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Jun 15, 2006 12:50 PM

Buford's book Heat - has anyone read it? [Moved from Not About Food]

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Need a book to read. thoughts?

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  1. I'm abut 30 pages from being finished. I think its terrific, would read it again. Hard to put down, don't get anything done around here.

    2 Replies
    1. re: Karen

      I just went to a book signing for Anthony Bourdain and he said that he read it twice already - thought it was great. I bought it and cannot wait to read it and Nasty Bits AB's new book of essays.

      1. re: Sharon S.

        I read the New Yorker piece excerpted from it about taking the pig home to the apartment, with digressions into Tuscany, and adored that, so I'll certainly get it.

        We in Pasadena are having an incredible foodies-book weekend: Buford will be at Vroman's signing his book tomorrow night, and Bourdain will be there on Sunday. My father-in-law may have to take himself out for Father's Day dinner...

    2. Another good one is "The Reach of a Chef," by Michael Ruhlman (I think I got that name right -too lazy to check Google).

      2 Replies
      1. re: Akatonbo

        Ruhlman's two previous books in the same genre - The Making of a Chef and The Soul of a Chef are both outstanding, and real eye-openers for the Walter Mitty chef wannabes (like me) who hang out here, wondering if we really could chuck the first career and start over again at the CIA. Although the pace is a bit slower, another good one is The Perfectionist, the story of Bernard Loiseau, the French chef who supposedly killed himself after losing a Michelin star - the true story is much more complex than that.

        1. re: Akatonbo

          I'm actually in the middle of both books. (Literally just set "Heat" down to check some email). Ruhlman's book is a great look at the CIA after his first visit 8 or 10 years ago or something, very introspective. Also talks about what it means to be a chef today, looking at the celebrity of chefs, why we're all so fascinated about them now, and begs the question, are we reaching a tipping point. Very easy to read.

          Heat, I'm enjoying thoroughly, and look forward to hearing Bill talk at a reading tonight. His writing is so engaging, so even when he gets to parts about how to braise meat, or why, or why we brown meats before searing, something many home and all professional cooks know, it's not mind-numbing, but rather exciting because he was excited to learn about it the first time. And seeing the kitchen world, and Batali, and other volatile chefs like Marco Pierre through his eyes, is fantastic. Good read for those in and out of the business.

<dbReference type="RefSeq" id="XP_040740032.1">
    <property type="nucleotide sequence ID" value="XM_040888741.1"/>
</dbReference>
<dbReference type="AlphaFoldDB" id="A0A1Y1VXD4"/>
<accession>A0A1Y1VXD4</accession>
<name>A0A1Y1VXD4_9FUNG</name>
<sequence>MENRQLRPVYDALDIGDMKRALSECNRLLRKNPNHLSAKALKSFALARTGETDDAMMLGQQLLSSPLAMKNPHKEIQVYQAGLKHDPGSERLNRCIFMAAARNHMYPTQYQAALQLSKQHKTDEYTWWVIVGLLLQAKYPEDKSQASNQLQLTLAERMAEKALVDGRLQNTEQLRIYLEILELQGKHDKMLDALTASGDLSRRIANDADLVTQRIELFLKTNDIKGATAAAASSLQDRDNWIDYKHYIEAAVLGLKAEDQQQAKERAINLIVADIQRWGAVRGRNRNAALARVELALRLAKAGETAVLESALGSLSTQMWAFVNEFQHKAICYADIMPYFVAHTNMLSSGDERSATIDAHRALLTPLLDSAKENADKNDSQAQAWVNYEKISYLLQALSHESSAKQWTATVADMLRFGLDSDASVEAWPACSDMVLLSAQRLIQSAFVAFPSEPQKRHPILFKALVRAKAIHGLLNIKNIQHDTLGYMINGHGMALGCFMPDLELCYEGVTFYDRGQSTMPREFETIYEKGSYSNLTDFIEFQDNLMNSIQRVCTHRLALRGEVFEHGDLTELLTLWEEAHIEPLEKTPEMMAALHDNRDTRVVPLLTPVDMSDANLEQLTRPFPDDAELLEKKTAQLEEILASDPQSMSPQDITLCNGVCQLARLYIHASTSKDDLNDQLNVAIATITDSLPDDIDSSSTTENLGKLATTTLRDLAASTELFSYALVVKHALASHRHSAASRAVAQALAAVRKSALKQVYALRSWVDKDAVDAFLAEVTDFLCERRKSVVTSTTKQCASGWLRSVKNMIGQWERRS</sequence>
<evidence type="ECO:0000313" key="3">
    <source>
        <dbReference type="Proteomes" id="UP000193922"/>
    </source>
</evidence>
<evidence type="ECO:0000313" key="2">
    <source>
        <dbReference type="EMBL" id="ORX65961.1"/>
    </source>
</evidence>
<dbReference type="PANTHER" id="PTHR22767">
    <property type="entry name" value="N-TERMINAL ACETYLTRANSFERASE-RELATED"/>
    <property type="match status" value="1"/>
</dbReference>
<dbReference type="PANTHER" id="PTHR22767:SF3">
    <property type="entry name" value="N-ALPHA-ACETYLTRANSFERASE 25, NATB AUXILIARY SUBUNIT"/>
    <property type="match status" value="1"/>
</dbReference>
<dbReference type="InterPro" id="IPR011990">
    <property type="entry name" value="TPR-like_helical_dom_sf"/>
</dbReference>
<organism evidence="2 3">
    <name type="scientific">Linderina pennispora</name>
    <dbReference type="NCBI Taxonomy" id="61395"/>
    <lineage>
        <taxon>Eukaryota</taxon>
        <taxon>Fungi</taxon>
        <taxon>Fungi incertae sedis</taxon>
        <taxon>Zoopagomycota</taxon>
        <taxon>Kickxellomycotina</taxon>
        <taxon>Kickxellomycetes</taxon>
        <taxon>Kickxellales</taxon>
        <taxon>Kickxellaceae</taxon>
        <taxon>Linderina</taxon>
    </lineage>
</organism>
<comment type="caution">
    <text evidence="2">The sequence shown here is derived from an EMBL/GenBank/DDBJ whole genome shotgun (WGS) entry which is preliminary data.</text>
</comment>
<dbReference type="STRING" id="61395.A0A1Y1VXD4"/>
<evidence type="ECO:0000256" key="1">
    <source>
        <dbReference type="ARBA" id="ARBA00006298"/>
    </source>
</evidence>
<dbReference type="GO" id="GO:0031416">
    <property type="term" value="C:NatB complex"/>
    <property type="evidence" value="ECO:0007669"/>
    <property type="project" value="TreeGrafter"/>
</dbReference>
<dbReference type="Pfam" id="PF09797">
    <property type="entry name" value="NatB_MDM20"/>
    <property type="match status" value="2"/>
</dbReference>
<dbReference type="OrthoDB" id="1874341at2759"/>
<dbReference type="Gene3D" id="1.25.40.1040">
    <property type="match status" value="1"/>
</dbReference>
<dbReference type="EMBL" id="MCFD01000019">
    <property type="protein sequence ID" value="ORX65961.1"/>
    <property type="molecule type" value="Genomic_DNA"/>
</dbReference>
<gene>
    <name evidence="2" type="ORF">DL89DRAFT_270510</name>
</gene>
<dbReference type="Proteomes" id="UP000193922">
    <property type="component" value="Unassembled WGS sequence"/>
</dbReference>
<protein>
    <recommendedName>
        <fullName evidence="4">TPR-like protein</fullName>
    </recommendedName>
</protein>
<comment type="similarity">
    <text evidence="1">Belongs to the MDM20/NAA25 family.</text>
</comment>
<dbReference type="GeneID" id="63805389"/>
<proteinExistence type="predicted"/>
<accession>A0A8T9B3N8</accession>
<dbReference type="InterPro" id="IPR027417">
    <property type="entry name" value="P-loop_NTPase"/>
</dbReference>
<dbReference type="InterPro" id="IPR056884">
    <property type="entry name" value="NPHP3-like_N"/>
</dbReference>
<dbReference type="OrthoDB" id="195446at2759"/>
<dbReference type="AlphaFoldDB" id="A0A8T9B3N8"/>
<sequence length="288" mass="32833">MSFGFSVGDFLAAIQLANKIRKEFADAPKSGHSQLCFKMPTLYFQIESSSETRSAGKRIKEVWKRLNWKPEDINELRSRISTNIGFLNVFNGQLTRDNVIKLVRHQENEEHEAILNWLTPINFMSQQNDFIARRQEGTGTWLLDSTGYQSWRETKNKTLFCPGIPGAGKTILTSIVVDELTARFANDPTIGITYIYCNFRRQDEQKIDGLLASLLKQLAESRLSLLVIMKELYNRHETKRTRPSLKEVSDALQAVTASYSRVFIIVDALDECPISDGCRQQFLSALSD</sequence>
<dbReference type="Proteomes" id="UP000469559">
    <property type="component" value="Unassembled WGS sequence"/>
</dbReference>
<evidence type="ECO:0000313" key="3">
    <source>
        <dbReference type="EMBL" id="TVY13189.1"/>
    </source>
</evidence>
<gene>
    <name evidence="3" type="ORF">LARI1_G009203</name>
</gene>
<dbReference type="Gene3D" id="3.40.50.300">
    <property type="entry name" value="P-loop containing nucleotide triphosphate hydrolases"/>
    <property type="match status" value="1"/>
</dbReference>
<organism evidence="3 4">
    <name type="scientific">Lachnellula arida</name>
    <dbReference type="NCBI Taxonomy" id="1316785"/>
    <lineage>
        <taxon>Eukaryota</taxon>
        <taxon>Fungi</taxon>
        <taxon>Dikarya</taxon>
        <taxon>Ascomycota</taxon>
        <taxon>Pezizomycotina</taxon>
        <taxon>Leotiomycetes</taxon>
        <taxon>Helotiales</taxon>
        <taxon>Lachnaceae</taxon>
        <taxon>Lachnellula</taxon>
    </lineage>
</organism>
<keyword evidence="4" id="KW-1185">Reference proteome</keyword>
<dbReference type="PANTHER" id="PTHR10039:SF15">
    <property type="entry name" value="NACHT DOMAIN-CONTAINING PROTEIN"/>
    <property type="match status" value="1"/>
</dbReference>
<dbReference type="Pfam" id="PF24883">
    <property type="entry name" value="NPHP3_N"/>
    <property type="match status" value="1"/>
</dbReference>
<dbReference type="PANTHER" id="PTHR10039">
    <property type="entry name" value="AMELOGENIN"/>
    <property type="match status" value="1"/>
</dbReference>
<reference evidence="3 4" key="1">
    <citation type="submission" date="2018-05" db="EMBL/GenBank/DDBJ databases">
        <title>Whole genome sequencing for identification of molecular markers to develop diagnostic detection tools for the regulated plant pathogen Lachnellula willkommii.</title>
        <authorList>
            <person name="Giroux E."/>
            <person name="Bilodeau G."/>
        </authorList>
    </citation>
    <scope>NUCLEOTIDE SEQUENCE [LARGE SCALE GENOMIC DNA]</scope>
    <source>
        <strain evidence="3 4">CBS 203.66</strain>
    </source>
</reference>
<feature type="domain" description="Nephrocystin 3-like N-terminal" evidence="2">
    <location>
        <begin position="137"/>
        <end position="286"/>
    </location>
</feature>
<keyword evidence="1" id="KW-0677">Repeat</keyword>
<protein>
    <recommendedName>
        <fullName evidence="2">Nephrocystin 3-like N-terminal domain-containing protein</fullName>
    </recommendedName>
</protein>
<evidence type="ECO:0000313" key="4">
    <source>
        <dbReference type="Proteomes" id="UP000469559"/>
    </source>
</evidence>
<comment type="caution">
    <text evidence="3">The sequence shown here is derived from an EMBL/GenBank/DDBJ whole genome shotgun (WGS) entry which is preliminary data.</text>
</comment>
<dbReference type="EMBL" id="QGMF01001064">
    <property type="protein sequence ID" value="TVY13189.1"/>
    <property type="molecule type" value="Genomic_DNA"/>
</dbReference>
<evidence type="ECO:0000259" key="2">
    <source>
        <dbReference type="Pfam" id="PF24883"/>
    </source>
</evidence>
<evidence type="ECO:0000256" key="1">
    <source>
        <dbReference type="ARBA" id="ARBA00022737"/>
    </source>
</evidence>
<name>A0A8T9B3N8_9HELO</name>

2. Buford did an hour-long interview on NPR's "On Point", today. It was very enjoyable. Use the link below to get the podcast.


          1. I'm about 2/3 of the way through and it is giving me great pleasure. On top of being a great lover of food, Buford is one flat-out entertaining and skillful writer. I find myself laughing out loud and wanting to read passages to my wife, just to share the enjoyment. I've learned a good deal through reading this book, and not just about food or Mario Batali, although it's quite illuminating on both subjects. You should also read his recent New Yorker piece on dessert.

            1. Follow-up: the Pasadena Food Maven Weekend was even more fabulous than I'd hoped. Buford was an incredibly funny guy, as is Mr. Bourdain of course, and they both kept their very large crowds (packed wall-to-wall in Tony's case) in stitches. I started reading "Heat" as soon as I got home Friday night, and finished it Sunday morning before I'd finished my first cup of coffee. Then that night I started the same procedure with "Nasty Bits".

              "Heat" has something in common with Bourdain's "Les Halles Cookbook": both books emphasize and explain the vast differences between home cooking and restaurant cooking - not just differences of degree, but of kind - and then proceed to give useful advice to us home cooks based on restaurant practice. I never realized, for instance, why I tended to wear myself to a frazzle cooking a big dinner until Bourdain explained the concept of "mise en place". I still have a tendency to under-organize, but at least now I understand what I'm doing wrong...

              1 Reply
              1. re: Will Owen

                i ordered the book 11/04. got it a few weeks ago. highly recommend it.